WASHINGTON – Wealth tax proposals pushed by two leading Democratic presidential candidates would cost American workers more than $1 trillion, according to a study released by a conservative economist on Friday in a possible preview of Republican attacks against the idea.
The wealth tax plans would raise trillions of dollars in new federal revenue, but would lead to lower pay by depleting business investment and therefore worker productivity, said Douglas Holtz-Eakin, who has served as director of the Congressional Budget Office and an adviser for numerous Republican politicians, such as President George H.W. Bush and Mitt Romney.
The wealth tax has emerged as a defining issue in the 2020 Democratic presidential campaign, as Sens. Bernie Sanders, I-Vt., and Elizabeth Warren, D-Mass., have called for using versions of it to fund large new government programs. Some of the tax proposals have elicited outrage from the wealthiest Americans, but supporters say the proposals are meant to address record levels of income inequality that continue to worsen.
Conservatives have primarily criticized the wealth tax ideas as confiscatory and impractical, but the new paper makes the claim it could have more far-reaching consequences in the American economy.
“The tax constitutes a reduction in the supply of capital, and as a result it will reduce investment in innovation, lower productivity growth, and thus reduce wage growth,” said Holtz-Eakin, now president of the American Action Forum, a conservative organization.
Several economists disputed Holtz-Eakin’s findings, arguing he overstates, among other things, the wealth tax’s impact on business investment. Only a fraction of the top 1 percent would be wealthy enough to pay the tax. And business investment has fallen in the past year after the Trump administration cut taxes, muddying assumptions over how changes in tax policy spur new investment.
The paper also ignores the widespread benefits of the new programs the tax could fund for growth and productivity, critics said.
“Does anyone still believe stock market bubbles, real estate bubbles, and other asset price bubbles are ‘productive?’ ” said Robert Hockett, a policy expert at Cornell University who has advised Warren and Sanders on economic policy matters. Hockett said the analysis “seems to be calculated more to impressing nonexperts than to actually deriving plausible forecasts.”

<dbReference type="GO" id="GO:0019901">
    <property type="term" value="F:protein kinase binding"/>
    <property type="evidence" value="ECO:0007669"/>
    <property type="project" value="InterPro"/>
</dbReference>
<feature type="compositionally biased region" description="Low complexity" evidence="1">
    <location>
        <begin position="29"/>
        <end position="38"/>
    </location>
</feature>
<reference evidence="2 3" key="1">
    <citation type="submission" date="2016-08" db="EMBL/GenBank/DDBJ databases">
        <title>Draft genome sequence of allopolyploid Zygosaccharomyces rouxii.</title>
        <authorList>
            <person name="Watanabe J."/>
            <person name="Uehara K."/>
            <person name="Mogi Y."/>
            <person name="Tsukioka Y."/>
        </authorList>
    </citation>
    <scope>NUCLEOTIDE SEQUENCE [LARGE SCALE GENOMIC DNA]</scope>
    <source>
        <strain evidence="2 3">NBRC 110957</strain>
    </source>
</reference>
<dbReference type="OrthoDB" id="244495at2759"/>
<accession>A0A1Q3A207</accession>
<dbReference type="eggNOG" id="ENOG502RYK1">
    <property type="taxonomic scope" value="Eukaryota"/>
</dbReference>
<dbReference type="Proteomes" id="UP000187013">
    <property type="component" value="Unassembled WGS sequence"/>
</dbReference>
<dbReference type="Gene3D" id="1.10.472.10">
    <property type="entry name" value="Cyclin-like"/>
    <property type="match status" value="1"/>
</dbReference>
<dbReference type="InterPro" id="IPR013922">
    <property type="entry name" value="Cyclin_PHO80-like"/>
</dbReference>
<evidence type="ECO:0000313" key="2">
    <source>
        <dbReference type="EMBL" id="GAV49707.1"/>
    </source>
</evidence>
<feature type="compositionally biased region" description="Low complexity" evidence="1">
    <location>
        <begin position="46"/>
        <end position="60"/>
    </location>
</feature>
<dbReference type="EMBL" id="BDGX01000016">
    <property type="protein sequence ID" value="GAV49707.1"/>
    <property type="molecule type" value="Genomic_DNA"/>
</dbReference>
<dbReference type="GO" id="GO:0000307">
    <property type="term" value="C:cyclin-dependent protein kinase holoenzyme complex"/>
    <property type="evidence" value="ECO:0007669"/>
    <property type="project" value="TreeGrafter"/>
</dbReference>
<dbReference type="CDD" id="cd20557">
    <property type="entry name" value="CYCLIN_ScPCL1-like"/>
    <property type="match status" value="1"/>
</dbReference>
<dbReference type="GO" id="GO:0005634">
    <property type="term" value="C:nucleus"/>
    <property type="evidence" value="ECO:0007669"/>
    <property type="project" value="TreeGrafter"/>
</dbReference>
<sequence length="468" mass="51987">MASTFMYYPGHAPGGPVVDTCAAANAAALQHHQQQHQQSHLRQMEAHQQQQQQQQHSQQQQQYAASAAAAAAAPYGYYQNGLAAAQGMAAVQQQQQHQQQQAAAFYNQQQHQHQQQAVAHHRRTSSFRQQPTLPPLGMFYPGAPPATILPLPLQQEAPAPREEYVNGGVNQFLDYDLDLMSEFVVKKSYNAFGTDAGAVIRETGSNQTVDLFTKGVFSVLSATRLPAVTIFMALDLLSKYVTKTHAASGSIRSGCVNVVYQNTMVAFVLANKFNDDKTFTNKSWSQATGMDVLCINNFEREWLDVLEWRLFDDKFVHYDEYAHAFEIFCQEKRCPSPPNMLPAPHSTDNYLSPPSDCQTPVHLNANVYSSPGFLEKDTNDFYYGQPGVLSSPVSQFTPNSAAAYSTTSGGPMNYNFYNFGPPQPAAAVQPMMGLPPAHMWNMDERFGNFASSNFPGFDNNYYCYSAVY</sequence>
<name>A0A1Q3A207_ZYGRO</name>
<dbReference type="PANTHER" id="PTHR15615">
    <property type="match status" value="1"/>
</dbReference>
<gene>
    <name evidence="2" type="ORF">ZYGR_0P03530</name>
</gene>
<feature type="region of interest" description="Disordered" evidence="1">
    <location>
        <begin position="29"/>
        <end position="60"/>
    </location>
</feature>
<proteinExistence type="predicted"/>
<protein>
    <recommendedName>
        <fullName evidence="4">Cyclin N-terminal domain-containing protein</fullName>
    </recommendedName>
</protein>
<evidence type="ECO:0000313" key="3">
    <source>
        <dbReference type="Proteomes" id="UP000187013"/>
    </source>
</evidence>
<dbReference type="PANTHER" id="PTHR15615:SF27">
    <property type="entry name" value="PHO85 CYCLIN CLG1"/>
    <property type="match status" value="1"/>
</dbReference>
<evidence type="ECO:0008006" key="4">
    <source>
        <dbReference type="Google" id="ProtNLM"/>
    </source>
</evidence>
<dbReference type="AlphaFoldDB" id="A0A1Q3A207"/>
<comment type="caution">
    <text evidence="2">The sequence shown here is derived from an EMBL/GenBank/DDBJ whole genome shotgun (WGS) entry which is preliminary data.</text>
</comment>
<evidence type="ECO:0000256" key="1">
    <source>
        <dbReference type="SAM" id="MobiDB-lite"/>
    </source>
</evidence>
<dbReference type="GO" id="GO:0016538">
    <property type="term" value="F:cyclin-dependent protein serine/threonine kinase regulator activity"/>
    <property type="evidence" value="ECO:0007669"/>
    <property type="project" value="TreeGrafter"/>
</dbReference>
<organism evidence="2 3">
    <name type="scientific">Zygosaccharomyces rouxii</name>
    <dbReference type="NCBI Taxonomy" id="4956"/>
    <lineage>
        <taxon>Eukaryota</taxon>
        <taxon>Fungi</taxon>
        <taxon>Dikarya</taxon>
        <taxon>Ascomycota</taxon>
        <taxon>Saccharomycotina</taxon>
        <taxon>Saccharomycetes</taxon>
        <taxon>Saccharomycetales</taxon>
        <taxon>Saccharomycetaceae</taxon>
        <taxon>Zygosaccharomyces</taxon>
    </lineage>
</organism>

Taxes on capital have already been cut dramatically since the middle of the last century, but have corresponded with a decrease in investment and savings rather than an increase, said Matt Bruenig, founder of the left-leaning People’s Policy Project.
Warren’s original pitch called for levying a 2 percent tax on wealth above $50 million, as well as a 3 percent tax on wealth above $1 billion. She later expanded the scope of her wealth tax to 6 percent on wealth above $1 billion, to help finance her proposal for a “Medicare-for-all” single-payer health care system.
Sanders would hit more people with the tax and would also significantly increase how much it would take from the very wealthiest. His plan introduces a new 1 percent wealth tax on those earning over $32 million, then increases that rate in steps until it reaches 8 percent for those with more than $10 billion.
The initial wealth tax raised by Warren would raise close to $3 trillion over 10 years – enough money to fund universal child care, make public colleges and universities tuition-free, and forgive a majority of the student debt held in America, according to some nonpartisan estimates.
Sanders’ wealth tax would raise more than $4 trillion over 10 years, according to Holtz-Eakin, although he also says the amount raised from the plan would dwindle substantially in the long run. Sanders has proposed using that money to fund programs such as Medicare-for-all and a Green New Deal, a massive set of federal investments aimed at combating climate change.
The wealth tax proposals would represent a sweeping transformation of how taxes are assessed in the United States, shifting from more traditional Democratic tax plans that target new sources of income.
Inequality has risen rapidly in the United States in recent decades, with the 400 richest Americans’ share of the national wealth tripling since the early 1980s, according to estimates by left-leaning economists.
Holtz-Eakin also found the wealth tax would reduce overall economic growth by $1.3 trillion and investment levels by a similar amount.